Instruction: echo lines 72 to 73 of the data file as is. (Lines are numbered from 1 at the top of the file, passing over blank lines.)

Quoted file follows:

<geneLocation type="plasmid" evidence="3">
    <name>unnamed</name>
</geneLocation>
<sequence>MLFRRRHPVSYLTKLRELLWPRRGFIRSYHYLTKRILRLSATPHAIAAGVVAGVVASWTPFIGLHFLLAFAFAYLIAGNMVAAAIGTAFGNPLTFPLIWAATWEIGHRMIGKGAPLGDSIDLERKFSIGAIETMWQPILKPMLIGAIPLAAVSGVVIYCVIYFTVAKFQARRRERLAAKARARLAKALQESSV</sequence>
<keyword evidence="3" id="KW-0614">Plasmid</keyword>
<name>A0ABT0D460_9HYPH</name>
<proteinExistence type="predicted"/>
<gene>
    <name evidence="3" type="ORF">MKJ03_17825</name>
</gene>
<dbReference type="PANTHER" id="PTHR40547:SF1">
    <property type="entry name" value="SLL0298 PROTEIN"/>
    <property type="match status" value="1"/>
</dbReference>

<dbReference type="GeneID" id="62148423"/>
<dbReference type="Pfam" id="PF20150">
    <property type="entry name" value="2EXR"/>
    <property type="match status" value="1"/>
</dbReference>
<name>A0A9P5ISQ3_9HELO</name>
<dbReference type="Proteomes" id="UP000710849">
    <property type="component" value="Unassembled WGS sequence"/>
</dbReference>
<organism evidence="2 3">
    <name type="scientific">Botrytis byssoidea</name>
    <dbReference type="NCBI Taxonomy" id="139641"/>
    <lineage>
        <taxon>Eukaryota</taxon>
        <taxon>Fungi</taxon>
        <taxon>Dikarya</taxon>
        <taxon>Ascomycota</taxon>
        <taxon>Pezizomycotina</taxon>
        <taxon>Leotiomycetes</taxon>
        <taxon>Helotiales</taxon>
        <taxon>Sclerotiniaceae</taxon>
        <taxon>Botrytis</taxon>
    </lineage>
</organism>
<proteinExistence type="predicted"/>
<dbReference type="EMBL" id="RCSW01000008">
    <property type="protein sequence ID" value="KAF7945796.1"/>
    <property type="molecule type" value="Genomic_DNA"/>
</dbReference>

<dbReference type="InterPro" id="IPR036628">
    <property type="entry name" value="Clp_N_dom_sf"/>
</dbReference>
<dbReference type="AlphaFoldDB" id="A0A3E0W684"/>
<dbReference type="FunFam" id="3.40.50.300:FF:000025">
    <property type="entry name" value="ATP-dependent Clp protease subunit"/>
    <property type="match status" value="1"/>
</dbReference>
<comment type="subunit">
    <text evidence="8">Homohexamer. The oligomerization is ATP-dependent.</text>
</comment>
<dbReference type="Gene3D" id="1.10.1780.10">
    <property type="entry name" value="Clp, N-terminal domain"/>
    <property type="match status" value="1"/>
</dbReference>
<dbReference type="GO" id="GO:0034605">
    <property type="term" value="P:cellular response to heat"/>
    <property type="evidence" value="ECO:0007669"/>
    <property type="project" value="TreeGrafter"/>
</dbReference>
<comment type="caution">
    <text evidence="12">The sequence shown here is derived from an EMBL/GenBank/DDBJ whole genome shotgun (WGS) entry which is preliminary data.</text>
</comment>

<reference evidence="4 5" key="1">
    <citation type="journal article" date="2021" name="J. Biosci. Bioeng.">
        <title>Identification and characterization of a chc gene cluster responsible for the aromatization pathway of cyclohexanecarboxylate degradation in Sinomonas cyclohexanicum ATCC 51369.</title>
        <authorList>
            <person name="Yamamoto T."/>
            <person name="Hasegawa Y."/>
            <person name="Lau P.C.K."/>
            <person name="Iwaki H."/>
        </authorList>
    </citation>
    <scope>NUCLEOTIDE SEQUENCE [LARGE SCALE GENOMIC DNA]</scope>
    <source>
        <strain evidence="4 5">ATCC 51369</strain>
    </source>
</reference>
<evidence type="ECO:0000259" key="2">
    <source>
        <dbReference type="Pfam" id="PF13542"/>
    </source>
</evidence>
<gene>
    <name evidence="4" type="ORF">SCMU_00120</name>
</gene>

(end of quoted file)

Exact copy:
            <person name="Hasegawa Y."/>
            <person name="Lau P.C.K."/>